heartland of the industrial revolution, as a place where it has never happened;
and by the same token, with the birthplace of colonialism and imperialism as
an unstained 'FourthWorld' of indigenous tribes. Accordingly, the cultures of
Middle-earth's peoples are pre-modern or 'traditional,' and indeed pre-
Christian, while their religions and mythologies are animist, polytheist and
shamanist. But Tolkien's choice of a 'Norse' mythology for his tale as a
whole, over the usual Graeco-Roman one, situates his story still more
precisely. (It also effectively bypasses all the élite critical apparatus of Greek
and Latin references which many ordinary readers might find either boring or
In fact, the only place in Middle-earth which is industrial,
imperialistic, and possessed of an all-powerful state is Mordor — admittedly
the most powerful force of all, as such, but essentially an alien invader (as
Sauron originally was) rather than a native. Tolkien's Middle-earth is thus a
Europe, as Luling puts it, that has never been 'Europeanized,' or, what
amounts to the same thing, 'modernized.' And the story of The Lord of the
Rings — as reflected in its very title — is about the resistance to just that.
The potential relevance of these books consequently opens out not only to
anyone living in 'the West,' but to anyone affected by it; which is to say,
nearly everyone anywhere.

A Great Book?

We shall also consider The Lord of the Rings as literature. That involves
considering why Tolkien chose 'fantasy,' with its affinities with fairy-tale and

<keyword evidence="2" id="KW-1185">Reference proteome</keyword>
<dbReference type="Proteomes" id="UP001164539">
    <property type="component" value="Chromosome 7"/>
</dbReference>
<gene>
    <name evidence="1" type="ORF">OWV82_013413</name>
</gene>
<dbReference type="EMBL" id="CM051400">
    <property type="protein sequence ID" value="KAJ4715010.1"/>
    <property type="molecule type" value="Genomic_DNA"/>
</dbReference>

myth, as the appropriate form and strategy; and why the wisdom of that
choice has been so roundly confirmed by readers, although ignored or
condemned by critics. There is also the question of comparable books. I
shall suggest that there are indeed a few other works of literary myth,
or 'mythopoeic' fiction, which also reveal its true power, feed the soul, and
escape the modernist critical compass. There are others, also
apparently 'fantasy,' which are completely different. Here I am obliged to be
unkind to some sacred cows: from the pernicious productions of The Walt
Disney Company, and pseudo-fairy-tales like The Wizard of Oz, to some of
the authors and critics now canonized by literary feminism.
Given how unavoidably subjective and personal it must be,
compiling lists of 'great' books is a game we can all play. I have no doubt
that The Lord of the Rings is one of the greatest works of twentieth-century
literature, even if not always for purely 'literary' reasons. But I am not too
concerned to persuade the reader to agree; just to realize that it is fully
deserving of affection and respect, and even some passionate attention.
Written with love, learning, skill and sacrifice, it is a cry (as someone once
said of religion) from 'the heart of a heartless world, the soul of soulless
conditions,' but also something more. It offers not an 'escape' from our world,
this world, but hope for its future.

Copyright © 1997, 2004 by Patrick Curry. Reprinted by permission of
Houghton Mifflin Company.